Burnout can affect everything from productivity to health, which means combating burnout is important for both business and personal reasons.
It’s not that burned out workers don’t care about their job or employer anymore; it’s that they’ve cared for too much and too long without recharging their reservoir of inspiration. Essentially, they have nothing left to give.
Like many things, it’s simpler to avoid a problem than to attempt to pick up the pieces after something has broken down. Consider the following symptoms of worker burnout and suggestions on how to address them.
Mistakes and cutting corners
A common sign of burnout is an increase in the amount of mistakes being made, or workers regularly cutting corners to keep on top of their duties. While the cause of mistakes and shortcuts could be a flaw in the process, it could also be the amount of tasks employees must manage.
The first step to addressing these related issues is to check for mission creep: Perhaps employees have been getting more and more tasks loaded on them and few responsibilities being taken away. Ask staff members to create a list of the duties they do that occupy more of their time than they’d like. Ask them to list what they really do, not only what’s in their job description.
Management must also ask for worker ideas around how processes might be improved or how bottlenecks can be removed.
Stress can make people sick. In addition to weakening the immune systems and making people more prone to get common colds, there are aches and sore muscles come with working too hard for too long. High levels of stress has also been associated with poor diet, a sedentary lifestyle and bad sleeping habits – all of which only exacerbate burnout.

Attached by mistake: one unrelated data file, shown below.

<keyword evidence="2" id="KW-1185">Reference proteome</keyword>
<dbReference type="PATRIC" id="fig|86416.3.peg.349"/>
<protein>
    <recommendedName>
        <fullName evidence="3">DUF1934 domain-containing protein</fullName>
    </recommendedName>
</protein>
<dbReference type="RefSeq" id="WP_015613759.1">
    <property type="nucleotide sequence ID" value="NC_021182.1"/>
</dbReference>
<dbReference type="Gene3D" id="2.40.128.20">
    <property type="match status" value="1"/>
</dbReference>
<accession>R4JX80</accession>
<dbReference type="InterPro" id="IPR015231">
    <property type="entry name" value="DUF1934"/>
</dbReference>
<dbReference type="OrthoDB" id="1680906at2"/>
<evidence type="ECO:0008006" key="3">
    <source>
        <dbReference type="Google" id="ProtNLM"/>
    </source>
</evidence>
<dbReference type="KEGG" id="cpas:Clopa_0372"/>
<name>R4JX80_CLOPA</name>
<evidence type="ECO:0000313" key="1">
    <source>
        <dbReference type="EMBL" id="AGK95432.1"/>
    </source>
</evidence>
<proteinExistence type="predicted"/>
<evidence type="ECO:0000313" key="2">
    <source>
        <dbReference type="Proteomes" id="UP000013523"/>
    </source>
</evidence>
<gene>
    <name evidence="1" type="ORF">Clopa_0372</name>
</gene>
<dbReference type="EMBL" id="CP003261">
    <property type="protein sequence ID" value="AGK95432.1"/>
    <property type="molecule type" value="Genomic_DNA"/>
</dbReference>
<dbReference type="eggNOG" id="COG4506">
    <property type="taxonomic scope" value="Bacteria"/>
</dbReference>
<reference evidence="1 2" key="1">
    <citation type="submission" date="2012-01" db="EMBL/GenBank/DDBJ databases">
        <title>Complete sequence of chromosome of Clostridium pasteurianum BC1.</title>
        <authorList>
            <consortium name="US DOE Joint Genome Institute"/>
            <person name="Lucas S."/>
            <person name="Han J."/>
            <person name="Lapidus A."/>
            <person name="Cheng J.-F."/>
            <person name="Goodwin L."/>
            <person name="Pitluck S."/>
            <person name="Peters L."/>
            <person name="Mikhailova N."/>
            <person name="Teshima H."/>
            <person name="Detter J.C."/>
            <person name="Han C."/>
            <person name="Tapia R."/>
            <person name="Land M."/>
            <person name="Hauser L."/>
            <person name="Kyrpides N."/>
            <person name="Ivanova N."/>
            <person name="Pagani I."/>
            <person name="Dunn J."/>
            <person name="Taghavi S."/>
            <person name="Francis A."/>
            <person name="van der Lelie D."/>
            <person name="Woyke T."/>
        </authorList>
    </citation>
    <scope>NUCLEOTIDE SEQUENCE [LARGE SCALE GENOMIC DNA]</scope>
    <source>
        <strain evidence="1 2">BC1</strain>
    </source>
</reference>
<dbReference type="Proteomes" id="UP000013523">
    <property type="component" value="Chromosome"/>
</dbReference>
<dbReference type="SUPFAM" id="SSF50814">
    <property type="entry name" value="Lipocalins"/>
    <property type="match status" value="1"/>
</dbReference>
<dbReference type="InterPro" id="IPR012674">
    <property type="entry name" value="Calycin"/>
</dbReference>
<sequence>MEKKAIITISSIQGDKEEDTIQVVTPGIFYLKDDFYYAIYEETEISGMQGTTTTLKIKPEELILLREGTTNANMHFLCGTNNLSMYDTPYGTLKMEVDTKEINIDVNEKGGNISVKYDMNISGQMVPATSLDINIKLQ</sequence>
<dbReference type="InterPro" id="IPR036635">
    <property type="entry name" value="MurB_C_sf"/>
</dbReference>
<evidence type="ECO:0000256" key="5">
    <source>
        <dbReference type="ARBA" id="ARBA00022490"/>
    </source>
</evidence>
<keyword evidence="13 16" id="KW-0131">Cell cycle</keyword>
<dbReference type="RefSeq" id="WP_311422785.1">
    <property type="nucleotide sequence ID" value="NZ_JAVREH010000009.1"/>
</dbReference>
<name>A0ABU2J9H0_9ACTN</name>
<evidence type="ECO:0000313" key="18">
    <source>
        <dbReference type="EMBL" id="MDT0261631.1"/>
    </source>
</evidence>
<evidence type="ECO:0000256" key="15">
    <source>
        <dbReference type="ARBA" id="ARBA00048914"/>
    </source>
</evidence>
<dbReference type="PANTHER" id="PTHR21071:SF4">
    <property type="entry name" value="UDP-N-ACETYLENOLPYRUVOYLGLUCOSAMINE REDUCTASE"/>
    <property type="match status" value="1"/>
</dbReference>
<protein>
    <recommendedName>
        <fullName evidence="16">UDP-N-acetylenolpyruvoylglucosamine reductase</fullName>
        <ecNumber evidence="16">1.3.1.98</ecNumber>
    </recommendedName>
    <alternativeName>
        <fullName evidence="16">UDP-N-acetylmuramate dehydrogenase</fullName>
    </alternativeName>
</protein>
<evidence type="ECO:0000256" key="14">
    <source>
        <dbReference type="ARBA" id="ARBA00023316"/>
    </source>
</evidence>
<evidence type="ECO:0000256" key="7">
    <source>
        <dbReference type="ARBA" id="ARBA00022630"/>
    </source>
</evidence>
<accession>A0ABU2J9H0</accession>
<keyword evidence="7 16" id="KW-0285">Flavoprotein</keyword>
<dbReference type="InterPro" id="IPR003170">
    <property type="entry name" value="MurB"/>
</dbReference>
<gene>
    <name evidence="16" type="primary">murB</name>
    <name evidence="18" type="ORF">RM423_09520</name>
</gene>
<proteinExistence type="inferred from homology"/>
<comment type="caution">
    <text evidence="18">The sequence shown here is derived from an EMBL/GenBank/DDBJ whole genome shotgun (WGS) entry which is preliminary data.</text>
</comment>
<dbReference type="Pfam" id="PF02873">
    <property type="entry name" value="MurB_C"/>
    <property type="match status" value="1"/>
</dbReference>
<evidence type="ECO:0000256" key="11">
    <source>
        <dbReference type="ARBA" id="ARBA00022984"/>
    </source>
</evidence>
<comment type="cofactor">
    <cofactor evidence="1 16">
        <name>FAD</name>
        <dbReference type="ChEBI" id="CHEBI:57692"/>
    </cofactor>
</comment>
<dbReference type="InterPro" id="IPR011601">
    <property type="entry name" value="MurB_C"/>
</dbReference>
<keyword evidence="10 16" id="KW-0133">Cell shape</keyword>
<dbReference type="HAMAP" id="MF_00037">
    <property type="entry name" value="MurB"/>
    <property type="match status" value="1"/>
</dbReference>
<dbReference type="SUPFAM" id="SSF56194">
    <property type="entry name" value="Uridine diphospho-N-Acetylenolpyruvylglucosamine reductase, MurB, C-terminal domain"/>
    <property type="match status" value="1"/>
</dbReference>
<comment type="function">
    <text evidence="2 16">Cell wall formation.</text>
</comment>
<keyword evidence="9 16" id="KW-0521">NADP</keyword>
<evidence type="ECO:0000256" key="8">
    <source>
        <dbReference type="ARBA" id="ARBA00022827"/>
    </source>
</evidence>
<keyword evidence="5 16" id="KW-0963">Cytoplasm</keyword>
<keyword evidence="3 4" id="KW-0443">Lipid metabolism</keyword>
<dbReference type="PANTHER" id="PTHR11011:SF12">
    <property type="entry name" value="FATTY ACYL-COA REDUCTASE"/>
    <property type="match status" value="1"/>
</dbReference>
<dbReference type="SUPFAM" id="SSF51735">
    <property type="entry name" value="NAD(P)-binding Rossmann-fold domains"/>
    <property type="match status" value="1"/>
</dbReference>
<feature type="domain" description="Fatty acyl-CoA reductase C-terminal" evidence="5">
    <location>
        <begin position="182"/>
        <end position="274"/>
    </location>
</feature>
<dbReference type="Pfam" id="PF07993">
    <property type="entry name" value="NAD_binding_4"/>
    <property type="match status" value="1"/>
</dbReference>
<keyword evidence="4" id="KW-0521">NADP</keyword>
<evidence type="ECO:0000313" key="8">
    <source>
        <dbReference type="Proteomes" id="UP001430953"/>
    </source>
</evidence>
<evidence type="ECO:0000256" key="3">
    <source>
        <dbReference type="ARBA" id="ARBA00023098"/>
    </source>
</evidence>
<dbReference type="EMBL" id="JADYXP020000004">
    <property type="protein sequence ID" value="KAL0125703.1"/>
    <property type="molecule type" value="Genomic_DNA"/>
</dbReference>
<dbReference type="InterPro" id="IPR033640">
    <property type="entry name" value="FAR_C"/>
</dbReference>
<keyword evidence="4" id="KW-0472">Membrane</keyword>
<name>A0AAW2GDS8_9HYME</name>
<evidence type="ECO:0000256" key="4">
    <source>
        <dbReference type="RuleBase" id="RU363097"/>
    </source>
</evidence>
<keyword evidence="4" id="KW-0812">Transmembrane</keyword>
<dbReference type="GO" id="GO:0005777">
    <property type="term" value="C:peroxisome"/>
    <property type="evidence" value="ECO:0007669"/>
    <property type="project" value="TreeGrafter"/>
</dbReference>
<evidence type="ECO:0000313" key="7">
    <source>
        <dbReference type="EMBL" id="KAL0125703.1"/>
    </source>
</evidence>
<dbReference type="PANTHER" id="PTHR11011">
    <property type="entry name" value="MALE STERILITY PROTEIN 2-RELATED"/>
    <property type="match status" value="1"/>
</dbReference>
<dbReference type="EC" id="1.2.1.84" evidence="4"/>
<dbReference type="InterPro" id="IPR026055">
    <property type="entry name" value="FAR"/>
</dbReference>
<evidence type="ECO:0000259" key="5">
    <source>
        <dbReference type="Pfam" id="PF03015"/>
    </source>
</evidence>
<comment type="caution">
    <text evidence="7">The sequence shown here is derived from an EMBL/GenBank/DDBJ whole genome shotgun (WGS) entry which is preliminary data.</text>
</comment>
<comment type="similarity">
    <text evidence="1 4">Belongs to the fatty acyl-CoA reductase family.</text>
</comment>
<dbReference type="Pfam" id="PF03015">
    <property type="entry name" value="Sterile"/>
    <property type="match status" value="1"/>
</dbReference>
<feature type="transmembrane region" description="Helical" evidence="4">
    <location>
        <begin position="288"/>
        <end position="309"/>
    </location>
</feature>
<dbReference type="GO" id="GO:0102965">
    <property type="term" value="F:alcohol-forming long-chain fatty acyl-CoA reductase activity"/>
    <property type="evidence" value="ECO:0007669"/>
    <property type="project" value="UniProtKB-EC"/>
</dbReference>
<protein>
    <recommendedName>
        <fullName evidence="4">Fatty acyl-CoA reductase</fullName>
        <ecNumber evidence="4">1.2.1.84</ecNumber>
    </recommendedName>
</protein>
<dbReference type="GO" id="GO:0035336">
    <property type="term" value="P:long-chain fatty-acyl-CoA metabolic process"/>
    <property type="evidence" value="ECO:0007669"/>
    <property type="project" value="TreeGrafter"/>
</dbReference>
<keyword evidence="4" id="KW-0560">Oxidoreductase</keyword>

Making wellness a top priority at work will have a massive influence on people’s health, reducing burnout. A wellness program can include healthy food options, bottled water instead of soda in the break room, gym membership discounts, free massages and ergonomic workstations.
Providing a good amount of days off and understanding that staff members have a life outside of work, will also go a long way to minimizing burnout.
An uptick in arguments and fights is a big sign of worker burnout. If spirits are low, they’ve got a ton of work or they’re feeling overlooked, employees are more likely to bring a bad attitude to work, and that means more conflict.
While it is important to address growing conflicts, it’s also important to build a sense of camaraderie by openly celebrating accomplishments. If you combine de-escalation with recognition, it’ll be less difficult for everyone to stay upbeat, reducing employee burnout.
At SSI, we regularly assist our clients’ attempts to address employee burnout, often by providing them with custom staffing solutions. If your employees are currently overworked and in danger of burning out, please contact us to see how we can be of assistance.